The Chinese position is different to that of Europe. China and India, the top importers of Iran’s oil and gas, may now find themselves in a direct clash with the United States after the US president’s decision to impose tariffs on US imports of US$34 billion, leading China to retaliate with similar tariffs against US goods.
This intensification of the clash of interests between China and the United States is in the interest of Iran, as with the tensions between the US and the European Union;
It seems, therefore, that we can expect a European-Chinese stance supporting Iran’s position in the face of US sanctions.
- Outcomes of the Helsinki Summit between Putin and Trump
Russo-Iranian relations have also entered a stage of questioning the intentions of both as a result of the differences between Moscow and Washington that have begun to become apparent on two major issues; the first of these is the Iranian presence in Syria, and the second is the increase in production of Russian oil, which Tehran considers to be a ‘deal’ against Iran’s interests. Any large increase in Russian oil production could result in Iran losing an important political bargaining chip, which is the risk of ‘high oil prices’ if Iran is subjected to sanctions for exporting its oil. Iranian skepticism towards Russia is becoming increasingly sensitive, particularly after the Putin-Trump summit in Helsinki on July 16, 2018. Any agreement between the two leaders on a stance towards Iran, whether on the Iranian presence in Syria, or the entire Syrian file in line with the Israeli demands, or on the imposition of US sanctions, would increase the danger to Iran. If the US and Russian leaders differed on Iran, however, this could serve Iran’ interests, meaning that Iranians watched the summit and continue to monitor subsequent related interaction between Presidents Trump and Putin with close interest.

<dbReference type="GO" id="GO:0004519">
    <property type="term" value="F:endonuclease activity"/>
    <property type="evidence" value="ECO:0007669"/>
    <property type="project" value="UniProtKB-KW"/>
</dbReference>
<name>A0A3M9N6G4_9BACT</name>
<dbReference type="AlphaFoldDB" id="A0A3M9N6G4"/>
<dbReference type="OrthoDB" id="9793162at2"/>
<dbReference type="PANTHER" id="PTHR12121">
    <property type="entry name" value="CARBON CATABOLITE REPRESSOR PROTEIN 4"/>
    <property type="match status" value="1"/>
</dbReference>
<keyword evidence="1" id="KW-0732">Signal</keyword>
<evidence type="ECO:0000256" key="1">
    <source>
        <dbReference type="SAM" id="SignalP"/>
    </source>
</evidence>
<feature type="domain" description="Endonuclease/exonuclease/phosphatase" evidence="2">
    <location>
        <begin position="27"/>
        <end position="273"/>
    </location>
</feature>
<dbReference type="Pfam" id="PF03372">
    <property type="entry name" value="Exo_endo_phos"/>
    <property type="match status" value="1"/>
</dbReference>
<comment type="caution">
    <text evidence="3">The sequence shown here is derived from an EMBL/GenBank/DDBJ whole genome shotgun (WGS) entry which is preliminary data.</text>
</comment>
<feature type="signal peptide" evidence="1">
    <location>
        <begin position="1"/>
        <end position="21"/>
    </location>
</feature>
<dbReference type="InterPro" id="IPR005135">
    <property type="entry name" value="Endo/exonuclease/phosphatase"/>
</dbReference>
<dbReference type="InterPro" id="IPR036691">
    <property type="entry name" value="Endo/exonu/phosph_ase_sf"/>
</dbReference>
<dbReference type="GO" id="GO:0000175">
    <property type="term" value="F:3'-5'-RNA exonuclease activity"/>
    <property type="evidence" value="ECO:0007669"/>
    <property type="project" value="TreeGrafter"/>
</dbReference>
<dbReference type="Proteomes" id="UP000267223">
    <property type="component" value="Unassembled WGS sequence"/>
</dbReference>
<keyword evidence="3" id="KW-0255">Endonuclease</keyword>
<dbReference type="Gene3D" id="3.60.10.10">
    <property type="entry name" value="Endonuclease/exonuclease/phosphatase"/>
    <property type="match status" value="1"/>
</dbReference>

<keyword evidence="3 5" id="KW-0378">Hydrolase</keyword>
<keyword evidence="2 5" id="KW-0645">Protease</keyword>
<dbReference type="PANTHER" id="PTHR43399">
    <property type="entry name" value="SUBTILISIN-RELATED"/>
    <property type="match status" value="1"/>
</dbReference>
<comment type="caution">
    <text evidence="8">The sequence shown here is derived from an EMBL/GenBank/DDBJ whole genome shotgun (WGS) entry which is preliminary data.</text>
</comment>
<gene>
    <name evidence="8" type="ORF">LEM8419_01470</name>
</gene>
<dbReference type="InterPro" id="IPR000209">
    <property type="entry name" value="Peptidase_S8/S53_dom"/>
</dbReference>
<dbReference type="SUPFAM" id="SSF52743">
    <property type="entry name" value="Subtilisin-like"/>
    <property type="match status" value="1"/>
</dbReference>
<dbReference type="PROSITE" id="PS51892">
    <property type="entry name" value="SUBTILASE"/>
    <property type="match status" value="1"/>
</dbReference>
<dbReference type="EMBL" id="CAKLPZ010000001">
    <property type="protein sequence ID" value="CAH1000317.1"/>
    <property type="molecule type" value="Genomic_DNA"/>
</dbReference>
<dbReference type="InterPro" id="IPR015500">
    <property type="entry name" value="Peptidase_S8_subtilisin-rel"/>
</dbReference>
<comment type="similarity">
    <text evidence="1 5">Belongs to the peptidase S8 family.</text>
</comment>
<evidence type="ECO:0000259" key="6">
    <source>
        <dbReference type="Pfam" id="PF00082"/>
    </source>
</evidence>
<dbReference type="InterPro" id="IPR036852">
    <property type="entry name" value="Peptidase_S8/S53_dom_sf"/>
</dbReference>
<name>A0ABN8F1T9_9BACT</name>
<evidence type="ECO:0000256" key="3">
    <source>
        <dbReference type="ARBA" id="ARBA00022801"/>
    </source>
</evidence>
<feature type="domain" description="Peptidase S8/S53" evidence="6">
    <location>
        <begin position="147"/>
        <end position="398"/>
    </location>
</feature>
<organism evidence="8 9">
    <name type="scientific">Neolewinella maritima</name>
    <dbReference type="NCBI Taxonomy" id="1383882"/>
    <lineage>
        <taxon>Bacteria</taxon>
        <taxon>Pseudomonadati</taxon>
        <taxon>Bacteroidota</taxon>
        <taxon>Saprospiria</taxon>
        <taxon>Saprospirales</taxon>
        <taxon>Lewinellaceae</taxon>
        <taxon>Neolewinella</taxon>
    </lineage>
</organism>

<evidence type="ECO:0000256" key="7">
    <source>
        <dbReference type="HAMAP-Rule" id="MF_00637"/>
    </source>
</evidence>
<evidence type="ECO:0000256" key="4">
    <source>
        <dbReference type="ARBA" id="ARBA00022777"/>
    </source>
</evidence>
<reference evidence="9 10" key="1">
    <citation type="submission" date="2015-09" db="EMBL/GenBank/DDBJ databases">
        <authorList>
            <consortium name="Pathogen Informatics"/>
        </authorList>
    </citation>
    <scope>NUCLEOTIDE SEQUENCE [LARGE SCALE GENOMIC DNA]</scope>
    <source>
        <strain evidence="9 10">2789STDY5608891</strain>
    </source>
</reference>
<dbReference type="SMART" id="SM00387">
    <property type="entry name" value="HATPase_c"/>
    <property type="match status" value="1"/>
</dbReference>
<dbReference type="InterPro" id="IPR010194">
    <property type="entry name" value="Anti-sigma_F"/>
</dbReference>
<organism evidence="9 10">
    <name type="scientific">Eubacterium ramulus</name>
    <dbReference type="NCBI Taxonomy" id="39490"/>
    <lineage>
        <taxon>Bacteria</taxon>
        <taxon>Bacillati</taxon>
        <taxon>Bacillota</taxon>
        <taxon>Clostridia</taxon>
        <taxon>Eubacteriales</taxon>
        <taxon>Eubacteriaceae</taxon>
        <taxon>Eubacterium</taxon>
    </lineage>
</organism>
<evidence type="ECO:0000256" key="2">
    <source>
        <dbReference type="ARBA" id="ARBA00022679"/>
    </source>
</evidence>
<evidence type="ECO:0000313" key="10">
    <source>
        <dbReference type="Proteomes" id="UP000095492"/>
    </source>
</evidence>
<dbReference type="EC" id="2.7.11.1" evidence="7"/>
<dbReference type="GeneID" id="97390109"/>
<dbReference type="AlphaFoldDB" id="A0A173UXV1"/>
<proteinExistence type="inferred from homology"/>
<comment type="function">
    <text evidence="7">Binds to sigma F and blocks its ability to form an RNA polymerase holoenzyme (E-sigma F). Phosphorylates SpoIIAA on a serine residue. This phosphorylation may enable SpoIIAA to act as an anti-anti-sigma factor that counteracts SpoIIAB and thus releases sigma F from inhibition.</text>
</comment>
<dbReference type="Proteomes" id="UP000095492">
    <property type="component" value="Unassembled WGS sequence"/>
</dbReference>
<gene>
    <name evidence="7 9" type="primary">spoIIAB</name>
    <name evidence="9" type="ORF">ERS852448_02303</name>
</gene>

- The Iranian regime’s ability to withstand the risk of being toppled domestically
The aforementioned participation of American officials close to President Trump in the annual PMOI conference in Paris in June confirmed that Trump’s administration is fully supportive of any domestic movement in Iran to oust the regime. The participation of both Rudy Giuliani and Newt Gingrich in this event and the adversarial speeches by both against the Iranian regime confirmed the seriousness of the US approach in cooperation with the Iranian opposition in exile in support of ousting the regime. While the calls to topple the regime by PMOI leader Maryam Rajavi in her opening speech at the event may have sounded like wishful thinking, along with her assertions that the Iranian people have begun to rise up in readiness to overthrow the dictatorship and that revolution is at the doorstep, they may well become reality if the regime can’t find the means to deal with the spiraling economic crises, endemic corruption and deteriorating living conditions angering most Iranians; the regime also needs to work to achieve a degree of national unity and to introduce policies that serve to protect and advance the Iranian people’s interests, as well as to resolve escalating crises with regional neighbours.
All the above factors demonstrate that Iran is facing an exceptionally difficult and complex test, with events inside Iran being the key to the regime’s fall or rise, and the centre of the real challenges to confront all forms of external intervention. These four determining factors confirm that Iran faces a herculean task, with challenges rapidly escalating and multiplying; now is the time for review and accountability on domestic policies and external relations.
Dr. Mohamed El-Said Idris
Al-Ahram Center for Political and Strategic Studies (ACPSS)
The opinions expressed in this article belong to the author and do not necessarily reflect the editorial policy of the Dur Untash Studies Centre.